Definitions for SHUT-INˈʃʌtˈɪn; ˈʃʌtˌɪn
This page provides all possible meanings and translations of the word SHUT-IN
Random House Webster's College Dictionary
shut-inˈʃʌtˈɪn; ˈʃʌtˌɪn(adj.; n.)
confined to one's home, a hospital, etc., as from illness.
disposed to desire solitude; withdrawn; asocial.
(n.)a person confined by infirmity or disease to the house, a hospital, etc.
Origin of shut-in:
someone who is incapacitated by a chronic illness or injury
homebound, housebound, shut-in(verb)
confined usually by illness
enclose, close in, inclose, shut in(verb)
"Darkness enclosed him"; "They closed in the porch with a fence"
A person confined to a location, as by illness or infirmity.
Confined to a location, as by infirmity or illness.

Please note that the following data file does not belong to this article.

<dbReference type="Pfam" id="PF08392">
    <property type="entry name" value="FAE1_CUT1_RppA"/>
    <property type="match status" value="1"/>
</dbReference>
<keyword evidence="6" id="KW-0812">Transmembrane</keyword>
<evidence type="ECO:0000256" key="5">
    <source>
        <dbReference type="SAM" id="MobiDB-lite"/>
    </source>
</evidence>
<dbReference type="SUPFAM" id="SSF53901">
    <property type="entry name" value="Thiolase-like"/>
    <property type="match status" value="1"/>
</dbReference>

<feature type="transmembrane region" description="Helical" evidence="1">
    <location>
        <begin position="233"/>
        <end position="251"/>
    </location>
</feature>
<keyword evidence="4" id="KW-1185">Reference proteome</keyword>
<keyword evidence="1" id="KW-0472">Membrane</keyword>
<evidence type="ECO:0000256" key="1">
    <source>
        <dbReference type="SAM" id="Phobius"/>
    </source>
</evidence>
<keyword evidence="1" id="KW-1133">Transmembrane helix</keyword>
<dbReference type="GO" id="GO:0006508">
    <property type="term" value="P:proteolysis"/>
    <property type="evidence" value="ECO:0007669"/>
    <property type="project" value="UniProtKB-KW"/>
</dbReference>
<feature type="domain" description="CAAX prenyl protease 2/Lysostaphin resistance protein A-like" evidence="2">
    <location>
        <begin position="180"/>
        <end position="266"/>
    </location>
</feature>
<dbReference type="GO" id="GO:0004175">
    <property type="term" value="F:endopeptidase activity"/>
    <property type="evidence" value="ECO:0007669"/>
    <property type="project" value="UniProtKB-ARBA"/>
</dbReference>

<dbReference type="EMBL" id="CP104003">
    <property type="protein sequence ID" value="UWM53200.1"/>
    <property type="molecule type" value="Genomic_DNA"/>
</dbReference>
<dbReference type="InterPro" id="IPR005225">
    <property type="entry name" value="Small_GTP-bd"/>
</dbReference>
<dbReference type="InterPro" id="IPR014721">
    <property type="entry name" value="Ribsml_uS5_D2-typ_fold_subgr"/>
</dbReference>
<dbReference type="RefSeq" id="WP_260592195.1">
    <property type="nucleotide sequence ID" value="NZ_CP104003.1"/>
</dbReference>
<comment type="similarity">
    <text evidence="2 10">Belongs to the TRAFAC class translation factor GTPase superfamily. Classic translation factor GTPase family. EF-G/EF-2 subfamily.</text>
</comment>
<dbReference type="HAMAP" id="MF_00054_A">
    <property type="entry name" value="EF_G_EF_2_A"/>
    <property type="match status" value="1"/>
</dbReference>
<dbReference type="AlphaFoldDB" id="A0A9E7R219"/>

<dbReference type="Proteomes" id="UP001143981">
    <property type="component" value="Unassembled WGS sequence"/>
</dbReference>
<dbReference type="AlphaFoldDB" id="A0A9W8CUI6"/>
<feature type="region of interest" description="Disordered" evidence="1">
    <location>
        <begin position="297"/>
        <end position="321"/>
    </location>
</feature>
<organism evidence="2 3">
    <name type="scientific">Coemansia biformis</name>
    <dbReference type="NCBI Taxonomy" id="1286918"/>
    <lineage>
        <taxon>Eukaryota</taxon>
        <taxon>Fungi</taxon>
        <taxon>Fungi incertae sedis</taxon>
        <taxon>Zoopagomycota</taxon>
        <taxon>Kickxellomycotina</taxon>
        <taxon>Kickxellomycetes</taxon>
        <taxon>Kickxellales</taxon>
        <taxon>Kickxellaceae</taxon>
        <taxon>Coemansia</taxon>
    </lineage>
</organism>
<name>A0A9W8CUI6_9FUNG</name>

A shut-in is an Ozark term for a river that's naturally confined within a deep, narrow channel. The river becomes unnavigable even by canoe due to the rapids and narrow channels produced as the stream encounters a more resistant rock that is more difficult to erode. In the Johnson's Shut-Ins State Park in Missouri hard rhyolite and a diabase dike diverts the stream into many little streamlets following a complex joint system "shutting" the river. The term had an origin in Appalachia where it was used to refer to a narrow river gorge confined by resistant rock layers. Examples can be found in Johnson's Shut-Ins State Park in Missouri, where the Black River has become confined in a shut-in. More than ninety other "shut–ins" occur within and around the St. Francois Mountains region of southeast Missouri. In southern Illinois the Burden Falls Wilderness area includes a narrow canyon below a waterfall that is confined by a resistant sandstone layer. The gorge is referred to as a shut–in following the Appalachian usage for the term.
Find a translation for the SHUT-IN definition in other languages:
Select another language: